Large Office Buildings

Managing Energy Costs in Office Buildings

Large office buildings (those more than 100,000 square feet) in the US use an average of 20 kilowatt-hours (kWh) of electricity and 24 cubic feet of natural gas per square foot annually. In a typical office building, lighting, heating, and cooling represent almost 70% of total energy use (Figure 1), making those systems the best targets for energy savings. Energy represents about 19% of total expenditures for the typical office building, which is a significant operational cost deserving of management attention.

Average energy use data

Figure 1: Energy consumption by end use
Nationally, ventilation, cooling, and computers are the major electricity consumers in large office buildings; space heating dominates natural gas consumption.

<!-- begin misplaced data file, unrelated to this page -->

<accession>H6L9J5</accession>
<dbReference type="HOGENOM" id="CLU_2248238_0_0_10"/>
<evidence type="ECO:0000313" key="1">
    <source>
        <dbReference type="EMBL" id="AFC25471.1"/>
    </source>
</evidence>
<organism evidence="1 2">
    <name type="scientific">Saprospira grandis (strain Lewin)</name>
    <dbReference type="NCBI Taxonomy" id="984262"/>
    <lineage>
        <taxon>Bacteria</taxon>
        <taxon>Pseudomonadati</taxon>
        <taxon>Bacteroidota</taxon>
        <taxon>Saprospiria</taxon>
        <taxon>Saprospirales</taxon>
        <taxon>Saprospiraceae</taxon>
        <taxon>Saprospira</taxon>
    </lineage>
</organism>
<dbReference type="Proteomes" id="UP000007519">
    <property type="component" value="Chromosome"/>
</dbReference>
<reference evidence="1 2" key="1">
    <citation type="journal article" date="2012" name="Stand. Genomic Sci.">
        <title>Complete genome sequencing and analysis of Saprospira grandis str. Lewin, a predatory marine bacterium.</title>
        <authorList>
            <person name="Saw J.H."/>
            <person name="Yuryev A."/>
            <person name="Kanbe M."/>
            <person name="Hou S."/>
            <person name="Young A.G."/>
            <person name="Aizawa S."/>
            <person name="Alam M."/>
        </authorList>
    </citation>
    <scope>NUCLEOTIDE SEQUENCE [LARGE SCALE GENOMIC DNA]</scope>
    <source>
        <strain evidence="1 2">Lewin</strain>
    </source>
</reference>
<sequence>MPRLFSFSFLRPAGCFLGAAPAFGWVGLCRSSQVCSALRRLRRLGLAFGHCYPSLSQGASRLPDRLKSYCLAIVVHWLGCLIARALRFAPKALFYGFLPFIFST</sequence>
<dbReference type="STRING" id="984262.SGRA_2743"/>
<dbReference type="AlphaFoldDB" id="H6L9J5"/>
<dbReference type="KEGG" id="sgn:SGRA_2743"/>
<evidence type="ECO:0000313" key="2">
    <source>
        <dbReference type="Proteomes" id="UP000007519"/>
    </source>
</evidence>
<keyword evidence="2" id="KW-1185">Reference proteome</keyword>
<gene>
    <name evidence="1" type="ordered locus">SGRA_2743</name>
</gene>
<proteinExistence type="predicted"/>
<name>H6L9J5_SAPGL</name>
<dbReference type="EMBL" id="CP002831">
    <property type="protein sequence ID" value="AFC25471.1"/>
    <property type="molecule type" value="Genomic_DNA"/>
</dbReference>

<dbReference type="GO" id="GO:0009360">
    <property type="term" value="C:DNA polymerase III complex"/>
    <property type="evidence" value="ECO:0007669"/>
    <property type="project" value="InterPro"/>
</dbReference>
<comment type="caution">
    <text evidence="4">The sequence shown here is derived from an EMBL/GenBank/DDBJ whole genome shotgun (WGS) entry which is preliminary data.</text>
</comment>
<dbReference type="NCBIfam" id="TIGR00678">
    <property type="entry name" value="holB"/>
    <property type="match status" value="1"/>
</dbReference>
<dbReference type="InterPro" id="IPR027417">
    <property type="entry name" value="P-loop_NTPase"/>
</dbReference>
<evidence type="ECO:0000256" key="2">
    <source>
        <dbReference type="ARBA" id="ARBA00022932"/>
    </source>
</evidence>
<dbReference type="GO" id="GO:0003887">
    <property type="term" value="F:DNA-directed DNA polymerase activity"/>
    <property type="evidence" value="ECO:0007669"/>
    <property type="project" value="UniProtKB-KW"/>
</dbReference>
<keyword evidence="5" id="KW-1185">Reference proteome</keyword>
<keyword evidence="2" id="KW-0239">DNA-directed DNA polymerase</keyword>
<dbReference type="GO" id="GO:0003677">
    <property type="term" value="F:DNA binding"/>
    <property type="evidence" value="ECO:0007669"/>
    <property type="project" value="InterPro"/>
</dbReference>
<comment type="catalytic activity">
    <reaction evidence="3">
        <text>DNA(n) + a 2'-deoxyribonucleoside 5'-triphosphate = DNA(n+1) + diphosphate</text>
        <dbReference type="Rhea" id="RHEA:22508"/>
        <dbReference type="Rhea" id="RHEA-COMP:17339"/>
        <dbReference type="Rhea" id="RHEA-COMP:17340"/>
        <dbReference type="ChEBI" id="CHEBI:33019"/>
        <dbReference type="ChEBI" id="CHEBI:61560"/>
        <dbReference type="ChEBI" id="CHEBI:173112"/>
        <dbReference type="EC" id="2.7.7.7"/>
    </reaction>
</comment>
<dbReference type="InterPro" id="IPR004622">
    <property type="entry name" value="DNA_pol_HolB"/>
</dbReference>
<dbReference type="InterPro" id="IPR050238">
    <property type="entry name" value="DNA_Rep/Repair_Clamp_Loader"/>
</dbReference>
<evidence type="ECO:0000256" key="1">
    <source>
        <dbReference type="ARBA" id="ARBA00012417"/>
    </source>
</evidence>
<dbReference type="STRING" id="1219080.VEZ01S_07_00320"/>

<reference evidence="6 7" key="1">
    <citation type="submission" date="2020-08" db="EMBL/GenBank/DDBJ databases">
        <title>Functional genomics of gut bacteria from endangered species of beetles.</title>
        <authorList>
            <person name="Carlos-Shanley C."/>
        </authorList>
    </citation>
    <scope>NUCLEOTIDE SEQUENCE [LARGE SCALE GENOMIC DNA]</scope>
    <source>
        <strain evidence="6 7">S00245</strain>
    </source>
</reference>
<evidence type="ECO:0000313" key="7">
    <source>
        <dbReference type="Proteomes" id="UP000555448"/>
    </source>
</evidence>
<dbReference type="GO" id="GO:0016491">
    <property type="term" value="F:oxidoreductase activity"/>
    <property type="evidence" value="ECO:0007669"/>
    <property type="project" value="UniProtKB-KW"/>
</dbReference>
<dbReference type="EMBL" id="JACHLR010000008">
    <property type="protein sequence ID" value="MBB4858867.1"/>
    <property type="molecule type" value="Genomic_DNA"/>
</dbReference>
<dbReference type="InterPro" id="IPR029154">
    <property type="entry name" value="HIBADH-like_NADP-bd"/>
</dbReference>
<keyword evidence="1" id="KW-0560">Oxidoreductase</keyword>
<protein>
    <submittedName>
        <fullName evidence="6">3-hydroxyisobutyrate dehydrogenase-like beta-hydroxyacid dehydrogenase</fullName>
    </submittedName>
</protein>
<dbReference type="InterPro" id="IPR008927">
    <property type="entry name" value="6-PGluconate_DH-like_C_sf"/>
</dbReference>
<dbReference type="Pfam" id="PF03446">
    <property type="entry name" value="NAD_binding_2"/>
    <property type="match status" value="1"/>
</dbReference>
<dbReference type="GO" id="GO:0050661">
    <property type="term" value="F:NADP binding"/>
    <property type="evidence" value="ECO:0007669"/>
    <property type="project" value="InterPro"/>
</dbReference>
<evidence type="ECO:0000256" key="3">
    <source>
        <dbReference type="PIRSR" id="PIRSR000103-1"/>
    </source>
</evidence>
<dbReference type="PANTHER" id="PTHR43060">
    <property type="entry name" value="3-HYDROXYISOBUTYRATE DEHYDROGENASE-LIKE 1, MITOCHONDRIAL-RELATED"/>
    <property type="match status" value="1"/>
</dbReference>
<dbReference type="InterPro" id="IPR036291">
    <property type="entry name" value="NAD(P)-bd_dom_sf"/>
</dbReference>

Pie chart showing electricity end uses: Ventilation, 26%; Miscellaneous, 24%; Cooling, 17%; Computer, 17%; and Lighting, 16%.
Pie chart showing natural gas end uses: Heating, 80%; Cooking, 7%; Water heating, 7%; and Miscellaneous, 6%.
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To better manage your building’s energy costs, it helps to understand how you are charged for those costs. Most utilities charge commercial buildings for their natural gas based on the amount of energy delivered. Electricity, on the other hand, can be charged based on two measures: consumption and demand (Figure 2).

Figure 2: Load profile for a typical California office building
Hourly energy consumption data show that lighting and cooling present the largest opportunities for reducing peak demand charges in office buildings.
Figure 2: Load profile for a typical California office building
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